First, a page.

The Punahou community gathered on Thursday, Nov. 1, to honor the woman for whom Kuaihelani Learning Center for ʻIke Hawaiʻi was named, remembering her and her legacy on the date of her passing 110 years ago. This event was also the kickoff to the ʻIke Hawaiʻi speaker series at Punahou that focuses on influential Hawaiian women.
Co-directors of Hawaiian Studies Malia Ane ’72 and Ke‘alohi Reppun ’99 opened the event with an oli and invited guests to enjoy Hawaiian food provided by chef Mark “Gooch” Noguchi ’93, a Punahou faculty member. Kimo Alama-Keaulana and friends also provided entertainment.
Alice Flanders ’52 Guild, great-granddaughter of Abigail Kuaihelani Maipinepine Campbell, was the event’s speaker. Draped in lei made from flowers grown on campus, Guild shared stories of Campbell, who is acknowledged as a heroine of the Hawaiian people for helping gather thousands of women’s signatures in 1893 in an attempt to restore Queen Lili’uokalani to the throne and protest the 1898 annexation of Hawai‘i.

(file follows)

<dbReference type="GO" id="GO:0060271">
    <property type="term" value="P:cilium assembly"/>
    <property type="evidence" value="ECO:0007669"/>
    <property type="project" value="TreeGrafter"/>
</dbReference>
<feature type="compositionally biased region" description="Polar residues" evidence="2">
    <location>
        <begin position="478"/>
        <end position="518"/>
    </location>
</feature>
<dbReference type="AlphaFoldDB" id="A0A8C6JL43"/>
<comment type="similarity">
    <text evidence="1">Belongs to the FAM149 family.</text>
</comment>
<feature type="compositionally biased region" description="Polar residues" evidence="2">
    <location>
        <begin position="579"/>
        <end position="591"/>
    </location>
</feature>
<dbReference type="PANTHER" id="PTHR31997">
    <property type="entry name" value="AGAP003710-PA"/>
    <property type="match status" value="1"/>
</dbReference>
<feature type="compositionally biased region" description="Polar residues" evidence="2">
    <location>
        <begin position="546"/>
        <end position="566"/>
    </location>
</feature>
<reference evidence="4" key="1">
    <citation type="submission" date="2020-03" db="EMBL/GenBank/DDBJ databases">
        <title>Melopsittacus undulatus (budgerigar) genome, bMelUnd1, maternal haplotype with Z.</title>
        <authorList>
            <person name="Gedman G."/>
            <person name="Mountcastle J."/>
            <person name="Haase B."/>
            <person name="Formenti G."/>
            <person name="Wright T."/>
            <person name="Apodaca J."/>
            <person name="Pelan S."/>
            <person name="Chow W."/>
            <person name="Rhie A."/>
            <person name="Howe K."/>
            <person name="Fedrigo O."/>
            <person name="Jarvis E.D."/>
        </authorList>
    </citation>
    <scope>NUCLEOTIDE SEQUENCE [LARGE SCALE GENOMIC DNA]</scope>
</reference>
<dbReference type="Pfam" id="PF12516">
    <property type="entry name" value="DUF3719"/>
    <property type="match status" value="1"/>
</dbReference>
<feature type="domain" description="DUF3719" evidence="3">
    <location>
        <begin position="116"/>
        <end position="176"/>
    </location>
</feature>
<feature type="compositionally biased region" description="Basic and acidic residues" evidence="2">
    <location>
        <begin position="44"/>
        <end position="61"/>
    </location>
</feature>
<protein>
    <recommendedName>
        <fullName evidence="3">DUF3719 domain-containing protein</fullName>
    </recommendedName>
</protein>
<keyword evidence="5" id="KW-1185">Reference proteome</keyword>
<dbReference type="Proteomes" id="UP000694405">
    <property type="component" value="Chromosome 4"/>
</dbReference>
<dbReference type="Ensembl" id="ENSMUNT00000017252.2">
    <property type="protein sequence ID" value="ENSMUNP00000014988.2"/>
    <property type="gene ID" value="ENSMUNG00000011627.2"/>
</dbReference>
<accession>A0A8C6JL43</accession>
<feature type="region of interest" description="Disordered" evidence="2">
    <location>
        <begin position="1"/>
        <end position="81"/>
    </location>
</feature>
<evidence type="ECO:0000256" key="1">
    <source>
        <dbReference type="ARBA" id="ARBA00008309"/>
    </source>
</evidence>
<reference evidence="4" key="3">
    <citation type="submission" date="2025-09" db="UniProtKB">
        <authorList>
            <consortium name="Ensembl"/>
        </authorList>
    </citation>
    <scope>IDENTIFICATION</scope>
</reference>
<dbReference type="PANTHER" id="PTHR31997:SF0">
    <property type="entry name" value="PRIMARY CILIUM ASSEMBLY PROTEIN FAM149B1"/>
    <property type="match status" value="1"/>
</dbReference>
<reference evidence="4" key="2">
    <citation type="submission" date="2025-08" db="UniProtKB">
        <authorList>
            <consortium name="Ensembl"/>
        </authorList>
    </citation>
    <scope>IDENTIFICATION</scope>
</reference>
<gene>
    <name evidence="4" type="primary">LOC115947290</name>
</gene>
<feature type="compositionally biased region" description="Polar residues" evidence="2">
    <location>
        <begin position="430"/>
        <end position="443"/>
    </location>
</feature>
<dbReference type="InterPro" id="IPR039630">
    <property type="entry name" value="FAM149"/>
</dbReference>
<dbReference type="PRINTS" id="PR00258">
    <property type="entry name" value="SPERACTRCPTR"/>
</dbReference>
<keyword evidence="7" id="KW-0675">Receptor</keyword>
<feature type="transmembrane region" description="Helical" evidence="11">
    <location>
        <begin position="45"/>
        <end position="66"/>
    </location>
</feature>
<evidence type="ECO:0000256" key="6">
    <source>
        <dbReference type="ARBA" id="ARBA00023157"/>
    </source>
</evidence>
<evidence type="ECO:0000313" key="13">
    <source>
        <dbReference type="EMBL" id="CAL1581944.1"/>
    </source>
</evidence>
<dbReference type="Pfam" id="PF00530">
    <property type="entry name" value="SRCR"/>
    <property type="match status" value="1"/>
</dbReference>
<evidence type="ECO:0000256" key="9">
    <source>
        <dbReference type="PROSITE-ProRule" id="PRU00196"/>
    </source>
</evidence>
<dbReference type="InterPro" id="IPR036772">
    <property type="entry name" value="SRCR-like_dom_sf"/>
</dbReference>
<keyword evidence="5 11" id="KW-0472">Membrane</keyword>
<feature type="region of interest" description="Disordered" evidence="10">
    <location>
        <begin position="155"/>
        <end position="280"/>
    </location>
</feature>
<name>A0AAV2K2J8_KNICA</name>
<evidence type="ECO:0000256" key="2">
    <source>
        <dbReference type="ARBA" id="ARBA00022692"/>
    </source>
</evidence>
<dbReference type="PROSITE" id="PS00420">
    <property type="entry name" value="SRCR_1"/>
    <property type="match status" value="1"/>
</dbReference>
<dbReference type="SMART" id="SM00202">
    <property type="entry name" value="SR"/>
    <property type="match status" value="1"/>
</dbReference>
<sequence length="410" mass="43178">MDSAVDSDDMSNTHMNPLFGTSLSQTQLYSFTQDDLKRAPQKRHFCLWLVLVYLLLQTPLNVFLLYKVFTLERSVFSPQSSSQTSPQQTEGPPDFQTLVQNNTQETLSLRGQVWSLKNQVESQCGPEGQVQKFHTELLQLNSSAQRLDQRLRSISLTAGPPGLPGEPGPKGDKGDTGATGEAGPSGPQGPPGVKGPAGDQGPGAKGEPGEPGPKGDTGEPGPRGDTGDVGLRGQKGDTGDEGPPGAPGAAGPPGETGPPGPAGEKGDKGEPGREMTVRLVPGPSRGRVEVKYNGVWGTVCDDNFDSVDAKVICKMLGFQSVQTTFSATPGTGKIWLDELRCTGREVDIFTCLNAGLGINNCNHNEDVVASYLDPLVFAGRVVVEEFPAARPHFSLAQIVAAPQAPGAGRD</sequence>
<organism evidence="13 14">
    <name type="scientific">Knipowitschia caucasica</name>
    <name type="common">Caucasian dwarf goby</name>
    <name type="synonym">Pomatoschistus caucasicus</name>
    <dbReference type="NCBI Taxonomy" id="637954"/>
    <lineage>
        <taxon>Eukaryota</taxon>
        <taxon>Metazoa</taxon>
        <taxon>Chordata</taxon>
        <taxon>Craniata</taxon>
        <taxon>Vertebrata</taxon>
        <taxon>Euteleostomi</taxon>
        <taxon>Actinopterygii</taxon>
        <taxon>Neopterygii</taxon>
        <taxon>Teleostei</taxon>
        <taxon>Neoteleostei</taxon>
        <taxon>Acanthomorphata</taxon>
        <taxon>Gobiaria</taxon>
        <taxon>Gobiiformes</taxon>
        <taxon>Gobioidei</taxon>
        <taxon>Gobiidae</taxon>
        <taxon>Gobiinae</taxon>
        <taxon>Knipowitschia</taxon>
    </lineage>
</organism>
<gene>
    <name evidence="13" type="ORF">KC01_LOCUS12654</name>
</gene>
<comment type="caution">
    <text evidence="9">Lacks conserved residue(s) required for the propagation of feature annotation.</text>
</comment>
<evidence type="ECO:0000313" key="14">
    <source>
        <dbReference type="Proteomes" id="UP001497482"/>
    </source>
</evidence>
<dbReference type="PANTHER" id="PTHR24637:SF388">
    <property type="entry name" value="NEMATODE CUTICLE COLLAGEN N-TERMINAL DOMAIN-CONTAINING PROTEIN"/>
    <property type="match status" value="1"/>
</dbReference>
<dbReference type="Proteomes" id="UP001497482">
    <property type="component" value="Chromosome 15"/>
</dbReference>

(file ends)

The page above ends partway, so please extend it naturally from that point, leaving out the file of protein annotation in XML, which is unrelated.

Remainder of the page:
Guild is a pioneering businesswoman and longtime leader in efforts to restore and preserve ‘Iolani Palace and is past recipient of the Punahou Alumni Association Charles S. Judd Jr. ’38 Humanitarian Award. Guild’s mother, Muriel Macfarlane Flanders (1926), was a noted O‘ahu philanthropist.
During an emotional moment at the event, Guild described the discovery of the documents of signatures gathered by Campbell. “When [Hawaiian author and scholar] Noenoe Silva entered my office at ‘Iolani palace in 1996 and showed me photocopies of petitions with my great-grandmother’s signature on every page, I believed I was the first member of the Campbell family to learn of the existence of the Kūʻē Petitions and of Kuaihelani’s role in attaining the signatures that could have saved the Hawaiian nation, if history had taken a turn,” Guild told attendees.